Cézanne and his wife, Marie-Hortense Fiquet, met and eventually married in a painter-model relationship. Cézanne created more than forty portraits of his wife, which had much to do with Cézanne's personality and painting habits. Because Cézanne did not want to have too much contact with people he did not know well, and because he painted very slowly, it was difficult for him to have people who were not friends or relatives to be his models, and there were very few women, so his wife became the best model for his portraits of women.
This early portrait work still reflects the influence of impressionistic art on the painter, and the brushwork and color are very distinct. At this time, Cézanne did not focus entirely on the exploration and study of form, and the perception of nature and objectivity still prevailed.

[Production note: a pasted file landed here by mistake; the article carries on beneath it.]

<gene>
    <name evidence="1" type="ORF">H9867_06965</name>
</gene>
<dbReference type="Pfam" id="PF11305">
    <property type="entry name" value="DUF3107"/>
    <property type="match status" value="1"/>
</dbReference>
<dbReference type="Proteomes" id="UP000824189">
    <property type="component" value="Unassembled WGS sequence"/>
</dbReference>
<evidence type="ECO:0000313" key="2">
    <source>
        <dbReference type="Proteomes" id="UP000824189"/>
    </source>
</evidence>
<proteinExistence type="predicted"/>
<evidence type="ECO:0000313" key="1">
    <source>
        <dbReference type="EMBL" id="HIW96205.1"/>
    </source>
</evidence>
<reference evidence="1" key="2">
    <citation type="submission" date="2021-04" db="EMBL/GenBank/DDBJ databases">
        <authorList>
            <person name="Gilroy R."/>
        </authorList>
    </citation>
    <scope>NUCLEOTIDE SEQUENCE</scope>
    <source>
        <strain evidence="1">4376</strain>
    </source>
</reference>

In this work, the floral details of the background wall, the shape and structure of the red armchair, and the gestures and expressions of the women all show more realistic scenes and the emotional state of the figures themselves, rather than the subjective thinking of the painter. In the later portraits of Madame Cézanne, however, the unnatural expressions are gradually revealed, and the elements, including the human body, were reordered and even distorted to achieve the effect sought by the painter for the structure.
At this time, Cézanne's portrayal of objects had not yet reached a fully self-contained state. The expression of the folds of the skirt and the painting of the back side of the wall both follow basic painting guidelines, especially the line of demarcation between different colors and the lack of a strong sense of contour.
Madame Cézanne's face is influenced by the colors of the wall, dress and armchair, showing the interplay of green, yellow and pink. The artist's overall color palette also shows a quiet, nostalgic mood, with subtle variations of small blocks of color in each section forming the overall harmony of the painting.